You know Napoleon: short dude, big hat, habit of standing with his hand snugly in his vest (because that's cool). Well, Raskolnikov knows all about Napoleon as well:
[Raskolnikov:] "Yes, that's what it was! I wanted to become a Napoleon, that is why I killed her.... Do you understand now?"
Sonia: "N-no. […] Only speak, speak, I shall understand, I shall understand in myself!" (5.4.113-114)
Remember when Raskolnikov called the sketchy man in the park a "Svidrigaïlov"? Svidrigaïlov, for him, is a symbol of all men who want to abuse young girls. He speaks of Napoleon in the same way, as a symbol, the name not of a man but of a type of person.
Interestingly, in battle with Napoleon's army, thousands of Russian troops were killed, but Napoleon was eventually forced to retreat. But, before that, he had all of Europe in a state of terror. Imagine that power.
Raskolnikov sure does.
What gets him is that Napoleon had an inexhaustible supply of blood on his hands when he died. Yet, he's celebrated, worshiped, revered. So, if Raskolnikov can kill somebody and then be revered (after his death?), he'll be a Napoleon...or something like that.
Even though Raskolnikov explains over and over again how his Napoleon fixation gave him the idea to murder Alyona, the explanations always break down, and he admits it. Like here, after he explains it to Porfiry:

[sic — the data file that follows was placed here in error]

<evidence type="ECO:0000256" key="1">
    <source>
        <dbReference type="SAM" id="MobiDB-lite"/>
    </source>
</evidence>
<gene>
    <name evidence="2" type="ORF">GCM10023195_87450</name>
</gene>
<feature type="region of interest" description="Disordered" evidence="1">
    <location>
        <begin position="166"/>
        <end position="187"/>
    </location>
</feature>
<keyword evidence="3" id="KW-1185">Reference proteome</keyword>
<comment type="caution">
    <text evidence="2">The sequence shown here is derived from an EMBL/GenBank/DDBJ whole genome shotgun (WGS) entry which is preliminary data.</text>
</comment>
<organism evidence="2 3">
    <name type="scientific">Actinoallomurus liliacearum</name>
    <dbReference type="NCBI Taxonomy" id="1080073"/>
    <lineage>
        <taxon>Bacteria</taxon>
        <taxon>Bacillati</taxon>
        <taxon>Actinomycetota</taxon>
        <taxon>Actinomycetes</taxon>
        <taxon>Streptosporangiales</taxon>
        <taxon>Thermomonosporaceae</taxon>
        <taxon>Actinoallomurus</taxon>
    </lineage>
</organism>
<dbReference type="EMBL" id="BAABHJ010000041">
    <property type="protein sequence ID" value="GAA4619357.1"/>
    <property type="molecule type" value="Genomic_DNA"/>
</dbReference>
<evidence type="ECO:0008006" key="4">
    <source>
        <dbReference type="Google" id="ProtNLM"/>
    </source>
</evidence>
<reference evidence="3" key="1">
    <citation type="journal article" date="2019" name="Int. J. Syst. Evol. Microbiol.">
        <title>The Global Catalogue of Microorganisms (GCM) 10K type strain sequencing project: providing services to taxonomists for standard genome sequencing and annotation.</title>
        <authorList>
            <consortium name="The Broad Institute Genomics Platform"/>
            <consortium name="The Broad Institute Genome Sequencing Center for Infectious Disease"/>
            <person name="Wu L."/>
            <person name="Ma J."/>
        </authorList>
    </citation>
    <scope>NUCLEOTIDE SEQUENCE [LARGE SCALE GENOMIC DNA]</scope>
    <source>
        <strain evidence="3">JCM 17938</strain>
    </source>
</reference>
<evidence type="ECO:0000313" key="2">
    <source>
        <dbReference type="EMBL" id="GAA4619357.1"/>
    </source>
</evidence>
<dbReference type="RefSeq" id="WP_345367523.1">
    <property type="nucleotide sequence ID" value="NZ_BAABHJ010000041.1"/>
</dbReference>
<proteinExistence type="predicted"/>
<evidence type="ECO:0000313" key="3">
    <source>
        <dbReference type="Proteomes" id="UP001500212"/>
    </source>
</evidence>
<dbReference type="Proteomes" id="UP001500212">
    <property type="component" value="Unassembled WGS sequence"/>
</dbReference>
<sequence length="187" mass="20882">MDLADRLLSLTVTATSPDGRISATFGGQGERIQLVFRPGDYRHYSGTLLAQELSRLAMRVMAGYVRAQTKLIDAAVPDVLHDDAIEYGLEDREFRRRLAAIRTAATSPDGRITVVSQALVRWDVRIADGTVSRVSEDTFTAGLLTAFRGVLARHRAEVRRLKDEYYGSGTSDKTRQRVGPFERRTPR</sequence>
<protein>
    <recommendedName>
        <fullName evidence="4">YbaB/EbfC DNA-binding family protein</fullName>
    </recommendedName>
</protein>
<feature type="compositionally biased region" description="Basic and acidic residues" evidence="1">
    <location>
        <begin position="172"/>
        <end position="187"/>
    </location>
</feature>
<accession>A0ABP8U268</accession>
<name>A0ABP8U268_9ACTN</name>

How can they digest it! It's too inartistic. "A Napoleon creep under an old woman's bed! Ugh, how loathsome!" (3.6.58)
Yeah, Raskolnikov. It is loathsome. You should have thought about that a wee bit earlier.
We dare you to find a chapter in Fyodor Dostoevsky's Crime and Punishment without some form of the word "suffer" in it or without some person (or animal) suffering terrible physical and/or psychological pain. Suffering, often closely associated with poverty in this novel, is definitely a condition from which to escape. However, it's also possible proof of a person's goodness, and even a way to become "good." In Crime and Punishment, if a character isn't suffering, they're probably making somebody else suffer. Sound depressing? It is. Luckily, this classic isn't all gloom and doom—occasional patches of brightness and hope are there to be found, though you might have to look hard to see them.
Try on an opinion or two, start a debate, or play the devil’s advocate.
Most of the suffering in Crime and Punishment is directly related to poverty.
Svidrigaïlov's suicide shows that he, too, was suffering terribly in the novel.